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Lyle Williams

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Re: Paddle Antennas
« Reply #3 on: June 18, 2018, 03:51:25 am »

I would also make sure that they were set at 90degrees (or at least at some angle) to accomodate changing polarisations of incoming signals.

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Keith Broughton

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Re: Paddle Antennas
« Reply #4 on: June 18, 2018, 05:54:05 am »

that means the antennas are still in each others' radiating near fields which can be a detriment to maximum performance.
Now there is a bit of infoI didn't know.
Thanks Henry.
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Jerome Malsack

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Re: Paddle Antennas
« Reply #5 on: June 18, 2018, 08:51:43 am »

I still work with the VHF.  So one thing I do with my Omni antenna is I place them on opposite sides of the stage.  One in back of the stage, and the other out in front of the stage.  This allows the artist to turn in any direction and to still have line of site to either of the two antenna. 

My digital mixer and the wifi is 5 to 10 ft from the antenna for the wireless mics and body packs.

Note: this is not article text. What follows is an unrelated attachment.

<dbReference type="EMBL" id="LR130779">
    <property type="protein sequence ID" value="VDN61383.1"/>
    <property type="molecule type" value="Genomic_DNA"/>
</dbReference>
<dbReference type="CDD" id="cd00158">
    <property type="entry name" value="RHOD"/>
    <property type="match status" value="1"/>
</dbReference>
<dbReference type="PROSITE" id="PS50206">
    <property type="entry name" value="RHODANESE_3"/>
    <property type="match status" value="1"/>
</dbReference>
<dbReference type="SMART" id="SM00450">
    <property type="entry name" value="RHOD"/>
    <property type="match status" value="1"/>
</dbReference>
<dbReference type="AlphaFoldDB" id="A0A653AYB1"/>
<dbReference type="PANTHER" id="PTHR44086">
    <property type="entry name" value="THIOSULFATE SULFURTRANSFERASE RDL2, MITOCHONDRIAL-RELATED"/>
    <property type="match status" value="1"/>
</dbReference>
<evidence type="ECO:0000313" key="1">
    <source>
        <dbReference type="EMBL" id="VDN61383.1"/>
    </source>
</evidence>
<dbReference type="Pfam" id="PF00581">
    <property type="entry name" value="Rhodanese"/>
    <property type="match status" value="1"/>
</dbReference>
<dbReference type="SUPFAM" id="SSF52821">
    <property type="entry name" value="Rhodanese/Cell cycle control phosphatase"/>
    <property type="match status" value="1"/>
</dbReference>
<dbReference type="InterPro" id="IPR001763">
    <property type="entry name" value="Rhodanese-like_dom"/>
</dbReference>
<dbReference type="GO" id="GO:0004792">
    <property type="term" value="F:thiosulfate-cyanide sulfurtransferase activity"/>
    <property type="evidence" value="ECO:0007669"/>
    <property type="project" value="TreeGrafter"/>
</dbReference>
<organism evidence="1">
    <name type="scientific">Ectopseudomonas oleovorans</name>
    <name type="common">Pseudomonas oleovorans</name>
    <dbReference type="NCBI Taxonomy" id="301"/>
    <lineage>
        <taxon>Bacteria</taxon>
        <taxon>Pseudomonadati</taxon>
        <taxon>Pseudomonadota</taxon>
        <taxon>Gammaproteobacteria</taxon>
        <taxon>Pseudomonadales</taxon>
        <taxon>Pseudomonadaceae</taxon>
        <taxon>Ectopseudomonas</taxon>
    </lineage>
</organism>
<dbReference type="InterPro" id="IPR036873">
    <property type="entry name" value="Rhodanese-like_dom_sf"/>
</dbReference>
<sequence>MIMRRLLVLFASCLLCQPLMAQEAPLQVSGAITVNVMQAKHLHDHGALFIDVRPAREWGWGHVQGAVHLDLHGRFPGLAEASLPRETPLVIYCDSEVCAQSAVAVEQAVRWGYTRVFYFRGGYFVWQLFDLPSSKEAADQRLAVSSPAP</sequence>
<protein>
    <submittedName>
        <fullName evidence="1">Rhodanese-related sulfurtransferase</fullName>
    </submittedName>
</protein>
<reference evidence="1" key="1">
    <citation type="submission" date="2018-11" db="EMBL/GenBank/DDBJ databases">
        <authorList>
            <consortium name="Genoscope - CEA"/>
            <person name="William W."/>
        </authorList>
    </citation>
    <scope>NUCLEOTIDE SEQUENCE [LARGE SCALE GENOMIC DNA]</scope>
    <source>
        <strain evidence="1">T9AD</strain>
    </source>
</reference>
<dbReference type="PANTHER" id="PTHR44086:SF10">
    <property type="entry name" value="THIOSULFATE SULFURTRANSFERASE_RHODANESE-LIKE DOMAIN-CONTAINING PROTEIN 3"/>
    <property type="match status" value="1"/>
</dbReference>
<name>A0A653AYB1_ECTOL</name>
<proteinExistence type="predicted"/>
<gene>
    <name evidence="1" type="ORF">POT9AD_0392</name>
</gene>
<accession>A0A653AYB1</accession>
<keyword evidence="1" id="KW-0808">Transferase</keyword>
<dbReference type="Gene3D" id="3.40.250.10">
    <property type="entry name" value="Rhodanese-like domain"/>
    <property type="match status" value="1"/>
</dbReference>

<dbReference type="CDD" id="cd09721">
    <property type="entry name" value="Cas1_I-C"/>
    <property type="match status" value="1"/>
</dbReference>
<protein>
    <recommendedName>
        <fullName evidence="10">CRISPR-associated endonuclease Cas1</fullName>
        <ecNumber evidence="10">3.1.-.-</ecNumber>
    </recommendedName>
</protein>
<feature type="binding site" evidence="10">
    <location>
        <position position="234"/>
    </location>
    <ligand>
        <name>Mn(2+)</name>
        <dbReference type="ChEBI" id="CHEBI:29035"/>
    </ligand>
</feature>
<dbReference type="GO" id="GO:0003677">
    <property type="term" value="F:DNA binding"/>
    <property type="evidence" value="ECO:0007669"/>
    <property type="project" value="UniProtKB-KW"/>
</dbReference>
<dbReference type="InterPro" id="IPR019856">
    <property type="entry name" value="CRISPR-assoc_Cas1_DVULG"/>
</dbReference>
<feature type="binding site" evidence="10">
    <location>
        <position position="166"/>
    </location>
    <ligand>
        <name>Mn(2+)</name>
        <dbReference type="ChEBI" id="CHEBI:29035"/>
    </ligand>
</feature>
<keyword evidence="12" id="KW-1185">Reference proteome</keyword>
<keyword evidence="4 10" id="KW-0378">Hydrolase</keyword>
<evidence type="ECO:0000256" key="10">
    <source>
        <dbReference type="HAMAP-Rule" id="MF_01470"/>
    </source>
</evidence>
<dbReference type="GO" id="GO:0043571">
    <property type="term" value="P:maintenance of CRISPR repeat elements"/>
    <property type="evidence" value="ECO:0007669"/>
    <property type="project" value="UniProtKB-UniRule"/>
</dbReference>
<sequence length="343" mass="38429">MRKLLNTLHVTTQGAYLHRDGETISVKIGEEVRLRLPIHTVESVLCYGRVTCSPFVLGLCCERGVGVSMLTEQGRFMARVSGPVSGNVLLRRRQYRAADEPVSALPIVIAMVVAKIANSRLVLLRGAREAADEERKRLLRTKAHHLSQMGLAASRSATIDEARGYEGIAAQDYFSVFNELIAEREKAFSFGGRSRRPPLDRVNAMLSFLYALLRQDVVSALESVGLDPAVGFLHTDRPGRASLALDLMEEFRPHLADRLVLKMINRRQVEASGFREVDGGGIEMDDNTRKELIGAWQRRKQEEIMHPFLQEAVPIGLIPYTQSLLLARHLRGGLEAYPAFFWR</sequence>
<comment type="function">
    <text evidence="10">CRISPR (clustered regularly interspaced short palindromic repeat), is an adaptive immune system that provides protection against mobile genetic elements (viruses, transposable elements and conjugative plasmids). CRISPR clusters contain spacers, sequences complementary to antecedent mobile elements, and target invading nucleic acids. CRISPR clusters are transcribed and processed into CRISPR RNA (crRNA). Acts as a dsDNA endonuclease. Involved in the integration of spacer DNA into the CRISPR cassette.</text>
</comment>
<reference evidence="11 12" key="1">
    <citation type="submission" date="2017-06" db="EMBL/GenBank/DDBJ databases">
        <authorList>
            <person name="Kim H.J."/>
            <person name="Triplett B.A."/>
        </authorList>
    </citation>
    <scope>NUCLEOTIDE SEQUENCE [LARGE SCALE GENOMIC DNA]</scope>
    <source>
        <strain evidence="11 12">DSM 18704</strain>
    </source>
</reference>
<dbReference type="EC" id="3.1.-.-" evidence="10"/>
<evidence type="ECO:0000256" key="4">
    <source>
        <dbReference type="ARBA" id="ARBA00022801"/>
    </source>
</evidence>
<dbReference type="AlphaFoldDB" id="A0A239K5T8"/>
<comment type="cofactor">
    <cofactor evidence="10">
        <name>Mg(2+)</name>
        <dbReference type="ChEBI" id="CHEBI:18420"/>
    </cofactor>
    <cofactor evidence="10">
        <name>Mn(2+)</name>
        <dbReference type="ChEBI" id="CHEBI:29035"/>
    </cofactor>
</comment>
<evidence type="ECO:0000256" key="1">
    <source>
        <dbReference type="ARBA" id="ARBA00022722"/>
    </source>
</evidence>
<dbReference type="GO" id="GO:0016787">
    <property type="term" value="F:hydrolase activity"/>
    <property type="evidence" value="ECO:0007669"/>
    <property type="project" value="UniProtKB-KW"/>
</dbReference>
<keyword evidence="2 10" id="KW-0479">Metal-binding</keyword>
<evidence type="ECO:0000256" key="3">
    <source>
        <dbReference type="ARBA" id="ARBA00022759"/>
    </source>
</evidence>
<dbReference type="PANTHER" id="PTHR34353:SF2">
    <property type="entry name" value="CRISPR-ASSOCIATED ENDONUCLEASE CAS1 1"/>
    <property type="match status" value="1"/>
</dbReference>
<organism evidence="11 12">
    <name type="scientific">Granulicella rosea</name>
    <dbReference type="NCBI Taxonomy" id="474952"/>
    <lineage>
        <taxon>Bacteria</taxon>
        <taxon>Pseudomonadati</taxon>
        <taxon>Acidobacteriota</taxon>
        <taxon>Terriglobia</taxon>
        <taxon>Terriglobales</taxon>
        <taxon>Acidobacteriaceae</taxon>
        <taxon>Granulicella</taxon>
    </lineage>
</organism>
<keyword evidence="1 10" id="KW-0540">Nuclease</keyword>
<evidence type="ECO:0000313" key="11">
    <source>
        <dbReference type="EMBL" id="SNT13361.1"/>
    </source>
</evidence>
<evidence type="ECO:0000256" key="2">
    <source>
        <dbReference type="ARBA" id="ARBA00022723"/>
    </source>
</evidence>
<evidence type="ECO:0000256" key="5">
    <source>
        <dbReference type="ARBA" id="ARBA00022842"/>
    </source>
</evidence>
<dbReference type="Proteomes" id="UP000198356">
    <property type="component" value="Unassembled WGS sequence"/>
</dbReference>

I have wireless IEM for the mixer and that is 3 to 6 ft from the wifi.  So when doing the ipad and needing to hear the monitor sends I do not have to walk on stage.  This IEM is UHF and does have a passive paddle. 
« Last Edit: June 18, 2018, 08:55:39 am by Jerome Malsack »
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Justin Goodman

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Re: Paddle Antennas
« Reply #6 on: June 18, 2018, 04:08:19 pm »

Somewhat related ...  I've been wondering lately ... looking at a product like the RF Venue D-Fin ... could one not re-create essentially the exact effect with 2 LPDA's mounted on the same mic stand (one at 90 degrees horizontal with LP claw or similar)?